Asian Shares Rise as Syria Tensions Ease

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Asian stocks rose Tuesday, ahead of a fresh round of Chinese economic data and signs that Syrian tensions are easing.

Wall Street ended Monday higher, helped in part by hopes that the threat of a U.S. military intervention in the Middle East could be abating, as Syria welcomed a Russian proposal to put its chemical weapons under international control, though it didn’t indicate whether it would comply.

The price of oil fell 0.8% in Asia to $108.62 a barrel.

The dollar was steady against the yen on Tuesday — last at ¥99.53, keeping most of its 0.5% gain in the previous session.

The Nikkei was up 1%, adding to a 2.5% jump in the previous session sparked by Tokyo’s successful bid to host the 2020 Summer Olympics.

The Olympic effect was still evident in Tuesday’s trading, with construction-sector firms continuing to rally on expectations that the event will create new demand. Kajima Corporation jumped 9.9% and Taisei Corporation shot up 12.3%.

In Tokyo, department store operator Isetan Mitsukoshi Holdings rose 0.7%, after the Nikkei reported that group operating profit for fiscal 2013 is likely to rise 30% to around ¥35 billion, exceeding company guidance.

Suntory Beverage & Food underperformed the Tokyo stock market slightly, rising 0.7%, after agreeing to buy drink brands Lucozade and Ribena from GlaxoSmithKline for GBP1.35 billion.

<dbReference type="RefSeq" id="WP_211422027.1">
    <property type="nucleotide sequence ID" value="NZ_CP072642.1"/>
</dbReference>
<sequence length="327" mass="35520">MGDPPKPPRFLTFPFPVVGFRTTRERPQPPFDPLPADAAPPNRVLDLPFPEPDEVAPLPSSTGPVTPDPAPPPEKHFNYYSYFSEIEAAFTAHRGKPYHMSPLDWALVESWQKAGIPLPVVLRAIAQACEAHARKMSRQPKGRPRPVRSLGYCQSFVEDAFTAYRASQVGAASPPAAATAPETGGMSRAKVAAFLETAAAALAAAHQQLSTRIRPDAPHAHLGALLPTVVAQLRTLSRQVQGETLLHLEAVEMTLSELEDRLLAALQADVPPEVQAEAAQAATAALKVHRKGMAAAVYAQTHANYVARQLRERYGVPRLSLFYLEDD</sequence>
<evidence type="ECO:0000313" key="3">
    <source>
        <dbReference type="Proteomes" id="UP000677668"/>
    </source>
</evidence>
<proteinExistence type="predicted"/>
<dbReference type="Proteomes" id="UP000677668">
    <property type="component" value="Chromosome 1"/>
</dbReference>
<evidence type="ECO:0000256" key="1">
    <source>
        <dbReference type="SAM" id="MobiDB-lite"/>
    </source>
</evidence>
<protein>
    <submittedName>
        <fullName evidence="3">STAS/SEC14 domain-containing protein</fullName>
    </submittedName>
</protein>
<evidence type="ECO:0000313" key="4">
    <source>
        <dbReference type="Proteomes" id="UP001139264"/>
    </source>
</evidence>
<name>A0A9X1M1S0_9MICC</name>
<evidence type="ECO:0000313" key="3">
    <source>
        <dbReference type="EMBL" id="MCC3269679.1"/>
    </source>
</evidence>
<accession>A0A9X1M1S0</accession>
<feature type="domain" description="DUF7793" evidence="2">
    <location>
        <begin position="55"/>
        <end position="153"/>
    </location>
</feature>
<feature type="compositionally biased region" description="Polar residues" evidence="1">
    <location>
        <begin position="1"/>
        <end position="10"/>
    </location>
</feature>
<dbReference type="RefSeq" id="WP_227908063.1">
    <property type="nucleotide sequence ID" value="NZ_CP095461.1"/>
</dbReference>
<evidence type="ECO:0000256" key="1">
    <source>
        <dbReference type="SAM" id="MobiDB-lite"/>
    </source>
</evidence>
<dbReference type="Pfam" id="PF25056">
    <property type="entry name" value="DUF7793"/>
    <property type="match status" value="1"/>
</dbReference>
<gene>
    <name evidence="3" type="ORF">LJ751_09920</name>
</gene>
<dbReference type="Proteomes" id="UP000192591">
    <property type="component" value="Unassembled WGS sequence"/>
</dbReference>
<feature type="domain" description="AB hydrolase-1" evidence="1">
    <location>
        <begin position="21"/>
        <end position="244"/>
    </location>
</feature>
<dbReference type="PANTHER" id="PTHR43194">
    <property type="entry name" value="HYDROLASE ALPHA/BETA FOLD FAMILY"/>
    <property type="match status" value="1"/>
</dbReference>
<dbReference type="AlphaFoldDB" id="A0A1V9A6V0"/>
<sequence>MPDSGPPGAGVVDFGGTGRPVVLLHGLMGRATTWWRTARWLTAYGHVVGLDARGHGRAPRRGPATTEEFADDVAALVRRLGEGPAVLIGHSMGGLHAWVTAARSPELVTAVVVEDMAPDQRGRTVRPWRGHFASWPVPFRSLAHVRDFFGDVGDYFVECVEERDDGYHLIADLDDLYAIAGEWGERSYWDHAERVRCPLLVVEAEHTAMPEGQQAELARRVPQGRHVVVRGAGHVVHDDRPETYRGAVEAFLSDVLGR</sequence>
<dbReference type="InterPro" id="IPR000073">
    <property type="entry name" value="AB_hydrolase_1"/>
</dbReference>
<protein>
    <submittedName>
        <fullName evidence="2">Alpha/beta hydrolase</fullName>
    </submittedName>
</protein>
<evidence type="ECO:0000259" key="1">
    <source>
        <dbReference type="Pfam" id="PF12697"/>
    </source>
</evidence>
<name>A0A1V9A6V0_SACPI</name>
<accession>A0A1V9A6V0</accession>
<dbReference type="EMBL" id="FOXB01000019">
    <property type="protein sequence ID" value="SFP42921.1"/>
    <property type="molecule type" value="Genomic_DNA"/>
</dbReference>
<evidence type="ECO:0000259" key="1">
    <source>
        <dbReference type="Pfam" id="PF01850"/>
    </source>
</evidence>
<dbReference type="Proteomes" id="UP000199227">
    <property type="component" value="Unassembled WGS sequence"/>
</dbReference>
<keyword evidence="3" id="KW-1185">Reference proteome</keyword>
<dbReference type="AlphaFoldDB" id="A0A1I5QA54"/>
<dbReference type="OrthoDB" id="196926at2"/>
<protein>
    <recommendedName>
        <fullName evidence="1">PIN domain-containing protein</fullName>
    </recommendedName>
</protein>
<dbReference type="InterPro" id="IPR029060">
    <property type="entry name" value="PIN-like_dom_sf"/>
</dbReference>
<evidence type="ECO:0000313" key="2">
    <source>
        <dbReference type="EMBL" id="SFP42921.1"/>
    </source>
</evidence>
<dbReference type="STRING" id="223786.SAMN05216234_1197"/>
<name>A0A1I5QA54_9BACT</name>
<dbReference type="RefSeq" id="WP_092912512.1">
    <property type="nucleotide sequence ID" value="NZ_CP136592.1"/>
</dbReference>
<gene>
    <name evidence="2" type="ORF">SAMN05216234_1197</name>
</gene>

China remained in focus ahead of its next installment of economic data, with figures on industrial output and retail spending due later in the session.

Hong Kong’s Hang Seng Index was up 0.7% and the Shanghai Composite was flat.

The recent string of numbers out of China have pointed to a recovery in the world’s second-largest economy, which went through a period of weakness earlier in the summer. Most recently, rising exports and subdued inflation helped give regional stocks a boost Monday — especially in Shanghai where stocks rose 3.4%, the biggest percentage gain for the year.

Chinese companies listed in Hong Kong have benefited the most, with the Hang Seng China Enterprises Index up 8.3% so far this month.

Australia’s S&P ASX 200 was up 0.4% after National Australia Bank’s monthly business confidence index in August rose to its highest level in two years, as it became clearer that the country would get a conservative government. The Australian dollar also got a mild boost from the news, rising to US$0.9245.

South Korea’s Kospi added 0.4%.

 

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